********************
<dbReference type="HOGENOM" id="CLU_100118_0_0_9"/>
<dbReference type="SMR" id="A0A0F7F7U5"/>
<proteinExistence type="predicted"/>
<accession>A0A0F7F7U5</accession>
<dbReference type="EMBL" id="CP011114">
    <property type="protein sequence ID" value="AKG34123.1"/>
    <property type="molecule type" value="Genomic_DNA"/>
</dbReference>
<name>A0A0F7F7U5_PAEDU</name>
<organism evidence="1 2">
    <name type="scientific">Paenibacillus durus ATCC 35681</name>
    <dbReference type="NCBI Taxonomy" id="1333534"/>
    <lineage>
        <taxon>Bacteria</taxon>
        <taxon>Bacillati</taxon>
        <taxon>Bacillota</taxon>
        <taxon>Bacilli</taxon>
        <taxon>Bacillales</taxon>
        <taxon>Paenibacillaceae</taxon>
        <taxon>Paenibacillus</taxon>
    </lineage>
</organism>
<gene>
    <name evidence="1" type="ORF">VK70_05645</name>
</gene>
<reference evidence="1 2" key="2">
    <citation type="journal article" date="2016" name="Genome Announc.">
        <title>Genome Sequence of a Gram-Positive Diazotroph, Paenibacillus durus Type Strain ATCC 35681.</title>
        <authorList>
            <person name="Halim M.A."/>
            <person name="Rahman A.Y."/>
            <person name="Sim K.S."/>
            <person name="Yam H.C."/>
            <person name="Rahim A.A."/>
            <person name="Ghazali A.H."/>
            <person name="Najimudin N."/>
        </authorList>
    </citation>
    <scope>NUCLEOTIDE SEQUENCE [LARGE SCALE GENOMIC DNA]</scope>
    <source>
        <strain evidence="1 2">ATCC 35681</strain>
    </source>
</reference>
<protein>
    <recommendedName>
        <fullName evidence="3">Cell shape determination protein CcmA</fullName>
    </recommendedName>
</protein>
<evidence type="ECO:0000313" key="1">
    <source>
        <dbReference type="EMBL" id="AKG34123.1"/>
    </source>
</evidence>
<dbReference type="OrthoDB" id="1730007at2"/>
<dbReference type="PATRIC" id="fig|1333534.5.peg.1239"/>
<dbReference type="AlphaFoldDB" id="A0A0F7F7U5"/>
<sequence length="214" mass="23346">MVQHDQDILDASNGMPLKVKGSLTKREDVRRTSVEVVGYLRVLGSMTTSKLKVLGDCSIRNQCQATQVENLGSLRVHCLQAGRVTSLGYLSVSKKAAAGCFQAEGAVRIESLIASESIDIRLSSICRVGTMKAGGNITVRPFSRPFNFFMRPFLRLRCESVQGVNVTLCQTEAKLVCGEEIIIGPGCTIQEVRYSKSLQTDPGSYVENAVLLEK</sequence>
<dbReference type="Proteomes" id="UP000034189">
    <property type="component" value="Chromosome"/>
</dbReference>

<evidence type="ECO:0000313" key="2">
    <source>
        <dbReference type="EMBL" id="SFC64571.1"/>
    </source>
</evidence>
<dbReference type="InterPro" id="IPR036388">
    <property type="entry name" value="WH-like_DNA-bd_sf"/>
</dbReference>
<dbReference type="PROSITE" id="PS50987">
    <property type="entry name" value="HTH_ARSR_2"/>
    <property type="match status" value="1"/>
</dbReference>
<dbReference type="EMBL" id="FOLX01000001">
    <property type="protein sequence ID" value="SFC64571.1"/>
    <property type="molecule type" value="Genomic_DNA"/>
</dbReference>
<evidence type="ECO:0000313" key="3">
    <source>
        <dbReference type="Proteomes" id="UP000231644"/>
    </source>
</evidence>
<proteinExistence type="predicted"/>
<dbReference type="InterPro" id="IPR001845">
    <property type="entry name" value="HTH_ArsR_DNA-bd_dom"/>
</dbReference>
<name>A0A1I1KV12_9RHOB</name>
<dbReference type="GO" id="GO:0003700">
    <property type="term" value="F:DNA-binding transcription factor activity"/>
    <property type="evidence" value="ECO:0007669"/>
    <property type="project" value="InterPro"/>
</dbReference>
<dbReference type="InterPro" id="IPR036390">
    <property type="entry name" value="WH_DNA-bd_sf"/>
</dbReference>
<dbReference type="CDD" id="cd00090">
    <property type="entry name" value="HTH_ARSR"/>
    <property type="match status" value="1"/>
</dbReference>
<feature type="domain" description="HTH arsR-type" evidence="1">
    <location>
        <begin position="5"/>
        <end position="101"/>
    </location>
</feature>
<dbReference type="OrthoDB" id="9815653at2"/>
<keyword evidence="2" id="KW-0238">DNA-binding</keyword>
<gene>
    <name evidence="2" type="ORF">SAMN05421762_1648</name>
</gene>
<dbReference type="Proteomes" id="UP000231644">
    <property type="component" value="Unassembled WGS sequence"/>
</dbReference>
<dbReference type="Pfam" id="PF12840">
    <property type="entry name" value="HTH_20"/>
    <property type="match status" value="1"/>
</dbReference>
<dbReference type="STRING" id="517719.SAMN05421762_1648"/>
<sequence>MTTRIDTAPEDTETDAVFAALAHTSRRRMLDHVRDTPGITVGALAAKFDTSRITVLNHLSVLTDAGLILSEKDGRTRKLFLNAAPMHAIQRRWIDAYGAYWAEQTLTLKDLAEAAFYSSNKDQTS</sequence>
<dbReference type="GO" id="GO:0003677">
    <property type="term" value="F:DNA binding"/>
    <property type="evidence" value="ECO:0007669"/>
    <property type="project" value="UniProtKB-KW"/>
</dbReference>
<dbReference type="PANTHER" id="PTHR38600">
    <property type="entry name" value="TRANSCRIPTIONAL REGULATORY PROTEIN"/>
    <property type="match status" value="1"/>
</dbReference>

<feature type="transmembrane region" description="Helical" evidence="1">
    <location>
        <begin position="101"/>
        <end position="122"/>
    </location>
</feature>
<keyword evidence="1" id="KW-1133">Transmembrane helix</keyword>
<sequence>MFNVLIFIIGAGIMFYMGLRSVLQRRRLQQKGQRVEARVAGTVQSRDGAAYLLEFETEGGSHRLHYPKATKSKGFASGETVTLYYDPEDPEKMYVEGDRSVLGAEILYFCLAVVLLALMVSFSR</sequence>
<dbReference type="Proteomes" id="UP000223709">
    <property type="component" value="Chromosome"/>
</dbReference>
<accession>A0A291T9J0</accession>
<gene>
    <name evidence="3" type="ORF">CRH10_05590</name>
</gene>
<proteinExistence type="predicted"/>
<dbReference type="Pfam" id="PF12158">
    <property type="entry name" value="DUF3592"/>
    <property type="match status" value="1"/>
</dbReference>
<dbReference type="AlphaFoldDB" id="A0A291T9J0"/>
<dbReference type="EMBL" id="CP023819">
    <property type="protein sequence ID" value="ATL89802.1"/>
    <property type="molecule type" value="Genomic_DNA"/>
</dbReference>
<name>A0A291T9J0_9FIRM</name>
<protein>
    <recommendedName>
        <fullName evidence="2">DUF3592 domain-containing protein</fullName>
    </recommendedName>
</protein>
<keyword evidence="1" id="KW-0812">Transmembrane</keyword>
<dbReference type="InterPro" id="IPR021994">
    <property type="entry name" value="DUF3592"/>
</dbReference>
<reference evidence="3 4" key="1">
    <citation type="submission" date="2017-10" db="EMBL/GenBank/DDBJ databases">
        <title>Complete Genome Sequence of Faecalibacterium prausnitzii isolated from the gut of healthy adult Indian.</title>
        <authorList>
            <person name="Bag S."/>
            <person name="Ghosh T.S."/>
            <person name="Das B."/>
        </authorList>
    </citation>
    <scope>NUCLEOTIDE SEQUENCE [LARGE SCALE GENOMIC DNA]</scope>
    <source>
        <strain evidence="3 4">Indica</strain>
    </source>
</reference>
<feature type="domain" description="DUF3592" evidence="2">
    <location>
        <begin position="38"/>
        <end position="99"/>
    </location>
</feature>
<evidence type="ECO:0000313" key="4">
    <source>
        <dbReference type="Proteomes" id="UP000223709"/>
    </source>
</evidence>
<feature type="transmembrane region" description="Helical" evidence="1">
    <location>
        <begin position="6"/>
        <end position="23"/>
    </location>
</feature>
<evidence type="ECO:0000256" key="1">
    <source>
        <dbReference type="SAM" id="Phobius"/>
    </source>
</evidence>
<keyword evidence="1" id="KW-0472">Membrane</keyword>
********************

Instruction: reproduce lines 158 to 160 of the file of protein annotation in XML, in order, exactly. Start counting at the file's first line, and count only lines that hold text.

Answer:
</protein>
<keyword evidence="1" id="KW-0812">Transmembrane</keyword>
<dbReference type="InterPro" id="IPR021994">